Thursday, July 9, 2015

Shugden Dorje followers oppose Dalai Lama

"False Dalai Lama, stop lying" reads Shugden Dorje banner held by supporters also holding Buddhist flag, Honda Center, Anaheim, July 5-7 (Mark Rightmire/
the Dalai Lama
Dalai Lama and monks, Dharamsala, India
Hundreds of protesting emails demanding retractions and apologies poured in last month after the Observer reported on planned demonstrations in Britain against the Dalai Lama, Tibet’s exiled spiritual leader [and semi-retired political leader].

Coupled with a storm on Twitter and placard-waving near our office in London, it had all the hallmarks of a carefully organized campaign to pressure the paper to kill a story, and all from apparently peace-loving Buddhists.
The article alleged that the Chinese authorities were encouraging a “toxic” campaign by the International Shugden Community to undermine the Dalai Lama and which could threaten Buddhism itself.
The [rival Tibetan] sect, described as extremist by the International Campaign for Tibet, had disseminated images of the guru as a pig, described him as a Muslim, and compared him to Hitler

The story added, without attribution, that the sect believed in an evil spirit that inflicts madness and death on its enemies. It said demonstrations, organized by the Shugden-following New Kadampa Tradition (NKT), were planned when the Dalai Lama arrived at a new Buddhist center in Hampshire and at the Glastonbury festival. NKT declined to comment.
Shugden followers wrote to deny that they were extremist, that they had any links with the Chinese, or that their campaign was aimed at splitting Buddhism. They denied that NKT was organizing the protests, and they rejected entirely the idea that they believed in an evil spirit.

They maintained that the “false” Dalai Lama, as they called him, was himself a follower of Shugden teachings until 1976 but was now banning the practice and suppressing human rights.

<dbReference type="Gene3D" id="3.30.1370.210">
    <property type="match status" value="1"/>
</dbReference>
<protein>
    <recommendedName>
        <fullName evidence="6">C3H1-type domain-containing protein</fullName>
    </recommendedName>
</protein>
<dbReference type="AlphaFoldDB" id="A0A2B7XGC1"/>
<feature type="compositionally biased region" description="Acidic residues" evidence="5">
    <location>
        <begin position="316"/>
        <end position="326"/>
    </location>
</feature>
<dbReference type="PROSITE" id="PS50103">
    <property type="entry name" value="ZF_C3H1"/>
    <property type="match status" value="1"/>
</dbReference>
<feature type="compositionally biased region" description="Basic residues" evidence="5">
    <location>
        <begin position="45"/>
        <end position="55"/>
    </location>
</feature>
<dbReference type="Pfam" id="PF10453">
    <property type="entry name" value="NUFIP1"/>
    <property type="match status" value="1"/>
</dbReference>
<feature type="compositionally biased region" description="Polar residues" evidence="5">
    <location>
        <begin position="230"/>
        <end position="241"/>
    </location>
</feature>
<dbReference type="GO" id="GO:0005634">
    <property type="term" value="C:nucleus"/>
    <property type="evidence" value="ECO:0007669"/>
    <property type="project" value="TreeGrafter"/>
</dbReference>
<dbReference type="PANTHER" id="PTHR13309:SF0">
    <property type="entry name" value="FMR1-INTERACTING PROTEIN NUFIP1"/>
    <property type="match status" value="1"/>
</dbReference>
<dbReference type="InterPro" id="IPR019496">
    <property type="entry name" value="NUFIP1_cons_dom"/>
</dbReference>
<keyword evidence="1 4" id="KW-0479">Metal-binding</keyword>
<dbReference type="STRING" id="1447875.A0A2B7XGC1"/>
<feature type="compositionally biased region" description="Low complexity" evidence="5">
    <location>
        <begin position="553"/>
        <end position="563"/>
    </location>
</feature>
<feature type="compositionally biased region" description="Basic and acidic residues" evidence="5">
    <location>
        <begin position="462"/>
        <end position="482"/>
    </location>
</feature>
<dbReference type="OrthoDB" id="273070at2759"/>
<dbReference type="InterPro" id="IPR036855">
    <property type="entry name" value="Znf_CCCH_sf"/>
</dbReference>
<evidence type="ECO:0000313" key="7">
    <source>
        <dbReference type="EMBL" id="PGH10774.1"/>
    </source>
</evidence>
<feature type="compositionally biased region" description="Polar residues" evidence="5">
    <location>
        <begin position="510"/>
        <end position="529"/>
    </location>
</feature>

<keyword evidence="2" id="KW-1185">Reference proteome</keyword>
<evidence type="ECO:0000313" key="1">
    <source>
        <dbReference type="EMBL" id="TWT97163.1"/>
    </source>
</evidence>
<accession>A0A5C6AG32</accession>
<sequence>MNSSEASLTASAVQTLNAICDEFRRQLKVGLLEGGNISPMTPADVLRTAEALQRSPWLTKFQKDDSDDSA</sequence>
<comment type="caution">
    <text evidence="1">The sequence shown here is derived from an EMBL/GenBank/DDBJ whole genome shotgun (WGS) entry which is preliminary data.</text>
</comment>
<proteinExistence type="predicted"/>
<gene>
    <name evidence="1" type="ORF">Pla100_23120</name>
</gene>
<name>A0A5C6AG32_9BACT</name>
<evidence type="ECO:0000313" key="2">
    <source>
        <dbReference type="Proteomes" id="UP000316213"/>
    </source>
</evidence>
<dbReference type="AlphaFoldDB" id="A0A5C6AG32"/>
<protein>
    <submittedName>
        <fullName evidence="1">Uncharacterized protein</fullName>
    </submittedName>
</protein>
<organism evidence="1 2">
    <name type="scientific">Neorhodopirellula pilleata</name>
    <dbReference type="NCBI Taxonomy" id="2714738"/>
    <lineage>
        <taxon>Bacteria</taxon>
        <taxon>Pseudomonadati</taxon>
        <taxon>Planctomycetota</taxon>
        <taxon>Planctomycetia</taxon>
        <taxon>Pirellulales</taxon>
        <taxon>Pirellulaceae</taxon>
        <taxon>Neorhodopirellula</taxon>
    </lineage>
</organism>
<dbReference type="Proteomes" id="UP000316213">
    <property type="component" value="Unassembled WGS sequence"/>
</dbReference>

“The net effect of your biased and harmful accusations is to abuse and alienate innocent Shugden Buddhists,” wrote one emailer.

“Instead, why don’t you honestly assess the claims of Shugden Buddhists?”

So I turned to an acknowledged authority, Professor Robert Barnett, director of modern Tibetan studies at Columbia University (USA).
“Their campaign depends on the implication that a ban by the Dalai Lama on Shugden practice exists throughout the Tibetan Buddhist community,” he said. “There is no ban in that broad sense, though some Tibetan organizations are said to have at certain times imposed such bans on their own members, which is indeed a matter of concern.

But the Dalai Lama did issue a [Shugden] prohibition to those who ask to take religious teachings with him. This could be loosely termed a ban, but it was a requirement that applied only to those people who ask to study religious texts with him. The ISC literature does not acknowledge this distinction.”
Yama, Lord of Death, as a yakkha on Tibetan thangka
Discriminatory statements by some in the exile Tibetan administration had not helped and he believed the Dalai Lama should have done more to clarify that Shugden worshippers should not be discriminated against. “But, regrettably, the Shugden campaign has tended to elide and confuse those questions and to focus on political, personal and sectarian issues which are extraordinarily provocative and incendiary.” All this had closed off most avenues for reasonable discussion.
There was no firm evidence, he said, of Chinese funding or involvement in Shugden protests organized in the west, but there was very strong evidence of significant Chinese involvement in Shugden organizations in India and Tibet. “NKT and its sister groups have formally linked themselves to those exile groups in India at times, including at least one joint statement and campaign. Leaders of the exile Shugden groups in India frequently travel to China and have formal receptions with Chinese officials, in which they make public statements.”
But more significant, he felt, was the fact that Shugden groups in the west expressed the same core views as the Chinese authorities and used the same specific strategy, and often the same terminology, notably the decision to focus their campaigns on attacking the Dalai Lama and describing him as “false”. He believed that a convergence of strategic objectives and methods was evident.
It was not, however, correct to say that Shugden followers in the west believed in an evil spirit. More

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